1. Make sure your employees know the company’s goals for the next month.
  2. Ask them to send you a list of tasks to accomplish each week.
  3. Review the goals to make sure they are challenging enough.
  4. Acknowledge their successes in a team meeting.

The goal is to make them set the bar to win fast and often by setting “small” goals that will motivate them to do the big tasks in the future.

A photo of the author sitting on a chair in front of a sign saying "LinkedIn" at the LinkedIn Headquarters

Visiting Linkedin HQ in SF- a big dopamine rush I never knew I had

How to minimize training time, the “Tim Ferriss” expansion    

When I started my business, I was managing Linkedin profiles for B2B business. After a while, I started teaching Linkedin courses. And in the middle of all that I built tappedin.social – a LinkedIn automation tool. I decided to move to San Francisco to work with companies from the powerhouse of the world. Then Corona happened.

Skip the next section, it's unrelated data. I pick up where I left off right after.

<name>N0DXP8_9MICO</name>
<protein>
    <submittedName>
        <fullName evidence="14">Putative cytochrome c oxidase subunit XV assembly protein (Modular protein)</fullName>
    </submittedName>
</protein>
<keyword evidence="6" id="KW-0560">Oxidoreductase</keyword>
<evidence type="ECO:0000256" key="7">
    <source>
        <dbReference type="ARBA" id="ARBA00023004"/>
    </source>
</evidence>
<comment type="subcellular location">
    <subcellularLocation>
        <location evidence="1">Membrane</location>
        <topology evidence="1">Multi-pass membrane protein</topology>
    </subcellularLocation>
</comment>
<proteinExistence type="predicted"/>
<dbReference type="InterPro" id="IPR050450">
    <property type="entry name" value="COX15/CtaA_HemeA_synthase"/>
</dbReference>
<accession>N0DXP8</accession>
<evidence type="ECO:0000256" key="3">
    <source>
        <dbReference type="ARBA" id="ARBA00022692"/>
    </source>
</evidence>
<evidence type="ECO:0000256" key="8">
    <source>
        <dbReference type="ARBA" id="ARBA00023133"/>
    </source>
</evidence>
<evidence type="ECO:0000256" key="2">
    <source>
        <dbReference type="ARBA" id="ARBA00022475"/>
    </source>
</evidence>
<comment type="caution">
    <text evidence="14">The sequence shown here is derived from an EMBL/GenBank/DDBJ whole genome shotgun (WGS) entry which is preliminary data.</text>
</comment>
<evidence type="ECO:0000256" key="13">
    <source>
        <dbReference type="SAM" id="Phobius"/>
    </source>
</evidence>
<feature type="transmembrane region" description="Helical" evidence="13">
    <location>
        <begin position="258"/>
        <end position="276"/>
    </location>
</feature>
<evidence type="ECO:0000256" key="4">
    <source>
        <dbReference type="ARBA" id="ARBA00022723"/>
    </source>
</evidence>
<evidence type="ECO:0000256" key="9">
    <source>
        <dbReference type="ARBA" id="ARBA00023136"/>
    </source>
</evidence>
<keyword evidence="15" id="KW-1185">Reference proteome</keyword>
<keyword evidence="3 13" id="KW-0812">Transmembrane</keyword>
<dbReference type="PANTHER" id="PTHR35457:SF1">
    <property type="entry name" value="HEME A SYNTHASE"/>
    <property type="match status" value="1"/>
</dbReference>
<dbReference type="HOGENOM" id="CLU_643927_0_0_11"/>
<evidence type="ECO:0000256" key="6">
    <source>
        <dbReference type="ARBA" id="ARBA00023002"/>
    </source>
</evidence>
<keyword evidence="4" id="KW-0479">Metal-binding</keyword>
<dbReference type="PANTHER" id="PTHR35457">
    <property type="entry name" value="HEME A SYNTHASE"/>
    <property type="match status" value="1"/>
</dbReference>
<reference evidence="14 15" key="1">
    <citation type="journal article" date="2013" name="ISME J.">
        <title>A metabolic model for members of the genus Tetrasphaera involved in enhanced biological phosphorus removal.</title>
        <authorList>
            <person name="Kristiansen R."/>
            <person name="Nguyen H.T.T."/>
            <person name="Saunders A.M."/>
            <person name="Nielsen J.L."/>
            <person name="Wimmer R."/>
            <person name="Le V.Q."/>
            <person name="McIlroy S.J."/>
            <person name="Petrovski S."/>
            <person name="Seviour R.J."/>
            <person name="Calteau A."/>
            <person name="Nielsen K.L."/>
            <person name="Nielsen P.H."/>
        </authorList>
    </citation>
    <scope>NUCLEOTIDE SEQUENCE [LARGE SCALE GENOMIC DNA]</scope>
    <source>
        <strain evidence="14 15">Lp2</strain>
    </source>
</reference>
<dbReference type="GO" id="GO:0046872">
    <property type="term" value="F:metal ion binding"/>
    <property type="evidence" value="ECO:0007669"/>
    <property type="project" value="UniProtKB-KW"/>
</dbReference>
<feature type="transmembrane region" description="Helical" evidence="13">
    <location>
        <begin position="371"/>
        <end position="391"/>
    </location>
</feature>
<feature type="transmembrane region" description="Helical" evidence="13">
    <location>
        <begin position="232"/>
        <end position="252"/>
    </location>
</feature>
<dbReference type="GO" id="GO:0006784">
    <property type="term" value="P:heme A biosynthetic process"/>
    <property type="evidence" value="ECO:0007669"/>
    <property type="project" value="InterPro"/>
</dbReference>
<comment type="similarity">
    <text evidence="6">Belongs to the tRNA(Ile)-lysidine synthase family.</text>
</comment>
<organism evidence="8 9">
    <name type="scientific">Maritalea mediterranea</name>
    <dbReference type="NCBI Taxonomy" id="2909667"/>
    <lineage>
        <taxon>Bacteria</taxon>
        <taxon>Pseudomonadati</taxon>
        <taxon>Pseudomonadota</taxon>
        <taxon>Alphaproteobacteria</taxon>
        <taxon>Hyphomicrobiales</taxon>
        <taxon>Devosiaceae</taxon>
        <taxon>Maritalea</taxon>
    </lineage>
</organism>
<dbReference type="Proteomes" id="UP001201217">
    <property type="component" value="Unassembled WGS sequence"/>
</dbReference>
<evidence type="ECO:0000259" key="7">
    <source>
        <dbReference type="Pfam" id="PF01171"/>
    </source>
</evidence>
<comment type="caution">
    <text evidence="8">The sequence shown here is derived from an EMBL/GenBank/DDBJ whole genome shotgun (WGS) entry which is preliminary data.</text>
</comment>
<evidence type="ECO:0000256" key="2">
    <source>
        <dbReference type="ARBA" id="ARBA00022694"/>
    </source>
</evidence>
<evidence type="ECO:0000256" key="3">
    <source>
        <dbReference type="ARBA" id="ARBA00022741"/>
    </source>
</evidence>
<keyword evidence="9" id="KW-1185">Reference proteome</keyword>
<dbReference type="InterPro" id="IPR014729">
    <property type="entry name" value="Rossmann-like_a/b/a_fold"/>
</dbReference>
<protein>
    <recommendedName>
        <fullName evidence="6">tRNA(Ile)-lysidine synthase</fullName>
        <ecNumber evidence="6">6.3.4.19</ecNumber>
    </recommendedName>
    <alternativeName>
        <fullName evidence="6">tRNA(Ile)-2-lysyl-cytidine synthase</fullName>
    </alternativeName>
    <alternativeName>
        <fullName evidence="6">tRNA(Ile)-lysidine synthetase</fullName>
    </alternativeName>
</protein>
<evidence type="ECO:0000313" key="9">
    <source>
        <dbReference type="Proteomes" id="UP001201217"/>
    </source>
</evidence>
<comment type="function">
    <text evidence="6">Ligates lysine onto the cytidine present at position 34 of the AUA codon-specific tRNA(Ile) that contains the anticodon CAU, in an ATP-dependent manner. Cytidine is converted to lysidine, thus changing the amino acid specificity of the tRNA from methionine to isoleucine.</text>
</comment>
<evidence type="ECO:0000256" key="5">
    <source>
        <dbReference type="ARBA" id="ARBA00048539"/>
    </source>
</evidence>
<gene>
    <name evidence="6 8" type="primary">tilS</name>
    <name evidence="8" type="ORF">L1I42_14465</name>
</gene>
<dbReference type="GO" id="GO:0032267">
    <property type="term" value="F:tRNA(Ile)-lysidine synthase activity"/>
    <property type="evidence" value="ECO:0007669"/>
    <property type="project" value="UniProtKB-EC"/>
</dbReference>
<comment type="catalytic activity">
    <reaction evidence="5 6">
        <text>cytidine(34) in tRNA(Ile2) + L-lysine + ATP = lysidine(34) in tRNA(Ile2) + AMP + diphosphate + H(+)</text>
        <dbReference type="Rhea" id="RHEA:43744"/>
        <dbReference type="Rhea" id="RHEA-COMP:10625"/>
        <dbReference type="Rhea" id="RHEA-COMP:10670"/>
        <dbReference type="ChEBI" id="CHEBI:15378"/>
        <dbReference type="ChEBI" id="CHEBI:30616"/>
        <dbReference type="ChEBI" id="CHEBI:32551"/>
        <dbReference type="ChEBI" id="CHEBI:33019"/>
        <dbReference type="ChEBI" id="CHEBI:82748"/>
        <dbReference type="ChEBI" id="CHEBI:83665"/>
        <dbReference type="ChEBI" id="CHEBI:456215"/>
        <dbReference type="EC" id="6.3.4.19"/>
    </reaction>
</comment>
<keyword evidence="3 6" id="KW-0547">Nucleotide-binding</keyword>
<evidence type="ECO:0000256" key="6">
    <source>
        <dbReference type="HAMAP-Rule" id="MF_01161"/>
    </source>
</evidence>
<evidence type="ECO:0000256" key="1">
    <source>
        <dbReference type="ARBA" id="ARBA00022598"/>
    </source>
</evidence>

The business was still growing and I needed to expand the team. I wanted to be sure I was making the right move in those uncertain times. I took the advice of one of my “book mentors” Tim Ferris that made the distinction between being effective and being efficient in “The 4-Hour Workweek.”

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“Effectiveness is doing the things that get you closer to your goals. Efficiency is performing a given task (whether important or not) in the most economical manner possible. Being efficient without regard to effectiveness is the default mode of the universe.”